Another foreign policy battle in the presidential election
This week, the Obama administration will roll out its big guns in support of President Obama’s latest assault on American sovereignty and security interests: the U.N. Law of the Sea Treaty (better known as LOST). Of course, when Secretary of State Hillary Rodham Clinton, Secretary of Defense Leon E. Panetta and Chairman of the Joint Chiefs of Staff Gen. Martin Dempsey appear before the Senate Foreign Relations Committee on Wednesday, they will appear to be talking about another accord altogether – one that strengthens our sovereignty and is deemed by the U.S. military to be essential to our security.
So which is it?
The proponents are hoping that senators on and off the Foreign Relations Committee will do what they did during what passed for their chamber’s consideration of the New START Treaty in 2010: take the administration’s word for it, be impressed by the pro-treaty testimonials and lobbying of an array of former eminences and special interests, and largely dispense with the serious scrutiny and check-and-balance vetting the framers had in mind when they entrusted to the Senate the constitutional responsibility to advise and consent to treaties.
If, on the other hand, the members of the U.S. Senate trouble themselves to study, or at least read, the text of the Law of the Sea Treaty, they would immediately see it for what it really is: a diplomatic dinosaur, a throwback to a bygone era when U.N. negotiations were dominated by communists of the Soviet Union and their fellow travelers in the Third World.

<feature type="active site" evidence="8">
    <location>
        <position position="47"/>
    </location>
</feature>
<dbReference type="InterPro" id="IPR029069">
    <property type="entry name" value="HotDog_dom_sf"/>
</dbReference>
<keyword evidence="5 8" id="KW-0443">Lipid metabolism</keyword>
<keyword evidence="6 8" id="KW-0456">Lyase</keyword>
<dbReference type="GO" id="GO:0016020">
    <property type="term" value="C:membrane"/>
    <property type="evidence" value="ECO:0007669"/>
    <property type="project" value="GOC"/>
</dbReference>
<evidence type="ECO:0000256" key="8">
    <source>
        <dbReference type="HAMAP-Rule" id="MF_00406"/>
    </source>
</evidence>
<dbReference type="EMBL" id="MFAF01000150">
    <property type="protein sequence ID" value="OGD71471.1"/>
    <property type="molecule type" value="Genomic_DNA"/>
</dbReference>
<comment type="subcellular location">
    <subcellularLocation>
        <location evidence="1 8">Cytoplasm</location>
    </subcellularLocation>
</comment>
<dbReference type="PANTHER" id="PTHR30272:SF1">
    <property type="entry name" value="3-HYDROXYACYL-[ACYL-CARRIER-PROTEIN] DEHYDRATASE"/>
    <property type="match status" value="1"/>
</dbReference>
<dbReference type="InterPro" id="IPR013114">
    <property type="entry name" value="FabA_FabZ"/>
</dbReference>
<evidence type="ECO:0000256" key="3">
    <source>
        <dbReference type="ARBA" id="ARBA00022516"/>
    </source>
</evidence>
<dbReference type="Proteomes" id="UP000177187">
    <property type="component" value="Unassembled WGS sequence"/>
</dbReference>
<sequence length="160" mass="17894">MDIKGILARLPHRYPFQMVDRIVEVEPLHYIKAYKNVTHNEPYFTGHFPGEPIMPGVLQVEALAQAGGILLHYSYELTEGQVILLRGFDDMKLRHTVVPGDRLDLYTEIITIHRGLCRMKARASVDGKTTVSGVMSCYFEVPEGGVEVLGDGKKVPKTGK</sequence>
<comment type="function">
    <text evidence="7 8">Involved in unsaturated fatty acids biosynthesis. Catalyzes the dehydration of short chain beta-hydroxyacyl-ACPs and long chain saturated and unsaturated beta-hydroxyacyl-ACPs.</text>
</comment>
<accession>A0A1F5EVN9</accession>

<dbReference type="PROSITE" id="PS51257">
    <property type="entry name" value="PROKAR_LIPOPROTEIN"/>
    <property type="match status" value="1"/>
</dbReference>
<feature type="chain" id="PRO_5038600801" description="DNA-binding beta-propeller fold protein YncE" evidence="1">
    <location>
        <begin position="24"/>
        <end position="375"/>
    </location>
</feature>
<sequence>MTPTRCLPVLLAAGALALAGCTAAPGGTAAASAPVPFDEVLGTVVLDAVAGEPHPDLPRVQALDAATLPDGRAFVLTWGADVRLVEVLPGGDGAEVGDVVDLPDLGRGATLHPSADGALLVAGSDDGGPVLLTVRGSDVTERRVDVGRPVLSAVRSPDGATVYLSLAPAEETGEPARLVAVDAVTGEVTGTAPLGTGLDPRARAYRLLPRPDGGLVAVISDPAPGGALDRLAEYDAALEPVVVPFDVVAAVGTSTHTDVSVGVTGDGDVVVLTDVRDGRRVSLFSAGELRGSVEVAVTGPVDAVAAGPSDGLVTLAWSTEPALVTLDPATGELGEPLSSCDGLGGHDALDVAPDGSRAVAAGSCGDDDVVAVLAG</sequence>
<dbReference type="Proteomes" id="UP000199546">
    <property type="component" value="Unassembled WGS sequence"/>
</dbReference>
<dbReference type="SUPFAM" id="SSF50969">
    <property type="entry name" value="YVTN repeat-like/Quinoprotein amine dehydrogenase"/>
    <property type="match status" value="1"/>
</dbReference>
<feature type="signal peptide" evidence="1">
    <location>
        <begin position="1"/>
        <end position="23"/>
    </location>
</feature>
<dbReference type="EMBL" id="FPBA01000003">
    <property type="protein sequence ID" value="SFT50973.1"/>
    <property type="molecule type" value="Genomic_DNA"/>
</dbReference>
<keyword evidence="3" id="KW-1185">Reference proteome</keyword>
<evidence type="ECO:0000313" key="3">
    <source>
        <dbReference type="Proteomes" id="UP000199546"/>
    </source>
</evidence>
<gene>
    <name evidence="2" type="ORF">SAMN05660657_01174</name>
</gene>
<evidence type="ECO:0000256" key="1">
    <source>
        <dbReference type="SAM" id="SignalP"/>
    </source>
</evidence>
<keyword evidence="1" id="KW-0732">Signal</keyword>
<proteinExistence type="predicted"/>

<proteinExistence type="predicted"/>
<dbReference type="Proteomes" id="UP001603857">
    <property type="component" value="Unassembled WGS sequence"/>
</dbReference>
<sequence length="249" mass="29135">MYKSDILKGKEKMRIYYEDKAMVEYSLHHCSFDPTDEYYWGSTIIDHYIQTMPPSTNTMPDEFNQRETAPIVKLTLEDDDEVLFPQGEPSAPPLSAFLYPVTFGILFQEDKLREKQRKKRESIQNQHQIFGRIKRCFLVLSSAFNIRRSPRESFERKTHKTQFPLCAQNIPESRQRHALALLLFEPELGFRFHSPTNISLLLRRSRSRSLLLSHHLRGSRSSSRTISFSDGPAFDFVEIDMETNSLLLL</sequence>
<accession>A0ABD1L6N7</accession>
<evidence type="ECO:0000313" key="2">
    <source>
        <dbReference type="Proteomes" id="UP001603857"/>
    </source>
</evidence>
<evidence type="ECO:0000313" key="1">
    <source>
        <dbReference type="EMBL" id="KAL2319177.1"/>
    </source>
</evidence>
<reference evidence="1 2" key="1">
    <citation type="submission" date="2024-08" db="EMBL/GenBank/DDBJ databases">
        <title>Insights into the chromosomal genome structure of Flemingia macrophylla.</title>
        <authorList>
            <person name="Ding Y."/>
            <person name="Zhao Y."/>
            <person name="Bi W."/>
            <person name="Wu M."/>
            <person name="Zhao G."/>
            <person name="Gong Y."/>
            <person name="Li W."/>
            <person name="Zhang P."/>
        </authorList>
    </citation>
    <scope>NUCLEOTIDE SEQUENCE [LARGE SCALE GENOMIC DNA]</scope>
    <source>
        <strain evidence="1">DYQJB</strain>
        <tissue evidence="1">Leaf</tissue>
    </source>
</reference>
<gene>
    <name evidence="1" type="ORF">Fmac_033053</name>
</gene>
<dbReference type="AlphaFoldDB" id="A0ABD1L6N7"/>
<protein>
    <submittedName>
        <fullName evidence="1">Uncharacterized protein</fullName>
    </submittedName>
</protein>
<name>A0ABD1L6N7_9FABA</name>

These adversaries’ agenda was transparent and wholly inimical to American equities. They sought to establish control over 70 percent of the world’s surface, create an international governing institution that would serve as a model for bringing nation states like ours to heel and redistribute the planet’s wealth and technology from the developed world to themselves. LOST codifies such arrangements and would subject us to mandatory dispute resolution to enforce them via stacked-deck adjudication panels.
Fortunately, even if senators are disinclined to go to school on what the Law of the Sea Treaty entails – and why it cannot possibly serve even the parochial interests of the U.S. Navy or oil and gas industries whose willfully blind support will be much in evidence in the ratification campaign ahead – others are doing their homework. Such efforts are likely to make the timing of the Obama administration’s current quest, shall we say, most inopportune.